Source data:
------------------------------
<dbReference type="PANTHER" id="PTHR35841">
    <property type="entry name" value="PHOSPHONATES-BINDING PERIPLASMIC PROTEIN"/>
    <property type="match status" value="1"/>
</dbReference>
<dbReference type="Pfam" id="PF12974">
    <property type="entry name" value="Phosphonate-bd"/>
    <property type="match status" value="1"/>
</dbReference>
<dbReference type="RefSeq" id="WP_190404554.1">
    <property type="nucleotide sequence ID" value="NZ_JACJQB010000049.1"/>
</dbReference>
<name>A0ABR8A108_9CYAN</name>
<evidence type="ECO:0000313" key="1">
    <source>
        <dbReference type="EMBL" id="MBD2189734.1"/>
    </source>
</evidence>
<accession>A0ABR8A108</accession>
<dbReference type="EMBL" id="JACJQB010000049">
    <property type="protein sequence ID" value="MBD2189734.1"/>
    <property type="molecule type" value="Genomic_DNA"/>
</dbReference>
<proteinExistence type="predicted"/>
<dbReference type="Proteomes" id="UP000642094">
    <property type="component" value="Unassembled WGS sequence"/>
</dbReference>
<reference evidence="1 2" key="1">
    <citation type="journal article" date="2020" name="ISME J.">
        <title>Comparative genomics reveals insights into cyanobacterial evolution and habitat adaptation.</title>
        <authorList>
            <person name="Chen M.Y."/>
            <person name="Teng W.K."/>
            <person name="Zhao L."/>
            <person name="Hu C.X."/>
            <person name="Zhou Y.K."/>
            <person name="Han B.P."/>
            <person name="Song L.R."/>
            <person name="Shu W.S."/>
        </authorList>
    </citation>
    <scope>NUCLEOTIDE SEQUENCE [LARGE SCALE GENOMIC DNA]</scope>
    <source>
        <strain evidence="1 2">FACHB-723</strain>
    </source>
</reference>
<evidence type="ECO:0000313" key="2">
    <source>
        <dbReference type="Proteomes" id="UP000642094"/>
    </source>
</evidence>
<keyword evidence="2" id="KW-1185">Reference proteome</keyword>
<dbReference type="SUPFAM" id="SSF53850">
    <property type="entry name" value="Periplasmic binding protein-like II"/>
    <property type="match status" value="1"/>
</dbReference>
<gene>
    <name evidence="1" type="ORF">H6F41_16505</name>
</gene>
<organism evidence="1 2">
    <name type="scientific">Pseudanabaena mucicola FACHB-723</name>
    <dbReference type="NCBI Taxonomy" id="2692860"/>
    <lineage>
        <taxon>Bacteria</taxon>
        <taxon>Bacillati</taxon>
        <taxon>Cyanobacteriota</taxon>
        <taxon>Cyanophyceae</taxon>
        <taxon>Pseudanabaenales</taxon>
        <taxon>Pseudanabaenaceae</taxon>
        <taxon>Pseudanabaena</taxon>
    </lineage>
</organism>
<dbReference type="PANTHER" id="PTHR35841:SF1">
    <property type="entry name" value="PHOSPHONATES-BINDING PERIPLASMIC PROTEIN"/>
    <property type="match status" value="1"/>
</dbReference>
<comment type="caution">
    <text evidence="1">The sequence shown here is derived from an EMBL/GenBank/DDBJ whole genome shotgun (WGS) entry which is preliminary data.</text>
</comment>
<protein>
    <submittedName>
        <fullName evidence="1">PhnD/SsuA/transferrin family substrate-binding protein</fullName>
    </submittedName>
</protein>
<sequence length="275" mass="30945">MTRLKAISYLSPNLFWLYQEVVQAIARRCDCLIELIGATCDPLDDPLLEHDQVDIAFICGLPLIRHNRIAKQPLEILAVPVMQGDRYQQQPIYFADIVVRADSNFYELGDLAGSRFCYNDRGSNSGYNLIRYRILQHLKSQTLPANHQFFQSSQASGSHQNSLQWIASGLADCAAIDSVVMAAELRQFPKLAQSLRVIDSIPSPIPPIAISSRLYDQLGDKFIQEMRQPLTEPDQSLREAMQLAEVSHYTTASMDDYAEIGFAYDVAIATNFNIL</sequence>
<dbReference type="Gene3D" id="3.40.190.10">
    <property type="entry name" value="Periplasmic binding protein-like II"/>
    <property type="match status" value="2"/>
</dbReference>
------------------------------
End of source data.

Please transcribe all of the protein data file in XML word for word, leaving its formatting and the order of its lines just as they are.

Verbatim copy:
<dbReference type="PANTHER" id="PTHR35841">
    <property type="entry name" value="PHOSPHONATES-BINDING PERIPLASMIC PROTEIN"/>
    <property type="match status" value="1"/>
</dbReference>
<dbReference type="Pfam" id="PF12974">
    <property type="entry name" value="Phosphonate-bd"/>
    <property type="match status" value="1"/>
</dbReference>
<dbReference type="RefSeq" id="WP_190404554.1">
    <property type="nucleotide sequence ID" value="NZ_JACJQB010000049.1"/>
</dbReference>
<name>A0ABR8A108_9CYAN</name>
<evidence type="ECO:0000313" key="1">
    <source>
        <dbReference type="EMBL" id="MBD2189734.1"/>
    </source>
</evidence>
<accession>A0ABR8A108</accession>
<dbReference type="EMBL" id="JACJQB010000049">
    <property type="protein sequence ID" value="MBD2189734.1"/>
    <property type="molecule type" value="Genomic_DNA"/>
</dbReference>
<proteinExistence type="predicted"/>
<dbReference type="Proteomes" id="UP000642094">
    <property type="component" value="Unassembled WGS sequence"/>
</dbReference>
<reference evidence="1 2" key="1">
    <citation type="journal article" date="2020" name="ISME J.">
        <title>Comparative genomics reveals insights into cyanobacterial evolution and habitat adaptation.</title>
        <authorList>
            <person name="Chen M.Y."/>
            <person name="Teng W.K."/>
            <person name="Zhao L."/>
            <person name="Hu C.X."/>
            <person name="Zhou Y.K."/>
            <person name="Han B.P."/>
            <person name="Song L.R."/>
            <person name="Shu W.S."/>
        </authorList>
    </citation>
    <scope>NUCLEOTIDE SEQUENCE [LARGE SCALE GENOMIC DNA]</scope>
    <source>
        <strain evidence="1 2">FACHB-723</strain>
    </source>
</reference>
<evidence type="ECO:0000313" key="2">
    <source>
        <dbReference type="Proteomes" id="UP000642094"/>
    </source>
</evidence>
<keyword evidence="2" id="KW-1185">Reference proteome</keyword>
<dbReference type="SUPFAM" id="SSF53850">
    <property type="entry name" value="Periplasmic binding protein-like II"/>
    <property type="match status" value="1"/>
</dbReference>
<gene>
    <name evidence="1" type="ORF">H6F41_16505</name>
</gene>
<organism evidence="1 2">
    <name type="scientific">Pseudanabaena mucicola FACHB-723</name>
    <dbReference type="NCBI Taxonomy" id="2692860"/>
    <lineage>
        <taxon>Bacteria</taxon>
        <taxon>Bacillati</taxon>
        <taxon>Cyanobacteriota</taxon>
        <taxon>Cyanophyceae</taxon>
        <taxon>Pseudanabaenales</taxon>
        <taxon>Pseudanabaenaceae</taxon>
        <taxon>Pseudanabaena</taxon>
    </lineage>
</organism>
<dbReference type="PANTHER" id="PTHR35841:SF1">
    <property type="entry name" value="PHOSPHONATES-BINDING PERIPLASMIC PROTEIN"/>
    <property type="match status" value="1"/>
</dbReference>
<comment type="caution">
    <text evidence="1">The sequence shown here is derived from an EMBL/GenBank/DDBJ whole genome shotgun (WGS) entry which is preliminary data.</text>
</comment>
<protein>
    <submittedName>
        <fullName evidence="1">PhnD/SsuA/transferrin family substrate-binding protein</fullName>
    </submittedName>
</protein>
<sequence length="275" mass="30945">MTRLKAISYLSPNLFWLYQEVVQAIARRCDCLIELIGATCDPLDDPLLEHDQVDIAFICGLPLIRHNRIAKQPLEILAVPVMQGDRYQQQPIYFADIVVRADSNFYELGDLAGSRFCYNDRGSNSGYNLIRYRILQHLKSQTLPANHQFFQSSQASGSHQNSLQWIASGLADCAAIDSVVMAAELRQFPKLAQSLRVIDSIPSPIPPIAISSRLYDQLGDKFIQEMRQPLTEPDQSLREAMQLAEVSHYTTASMDDYAEIGFAYDVAIATNFNIL</sequence>
<dbReference type="Gene3D" id="3.40.190.10">
    <property type="entry name" value="Periplasmic binding protein-like II"/>
    <property type="match status" value="2"/>
</dbReference>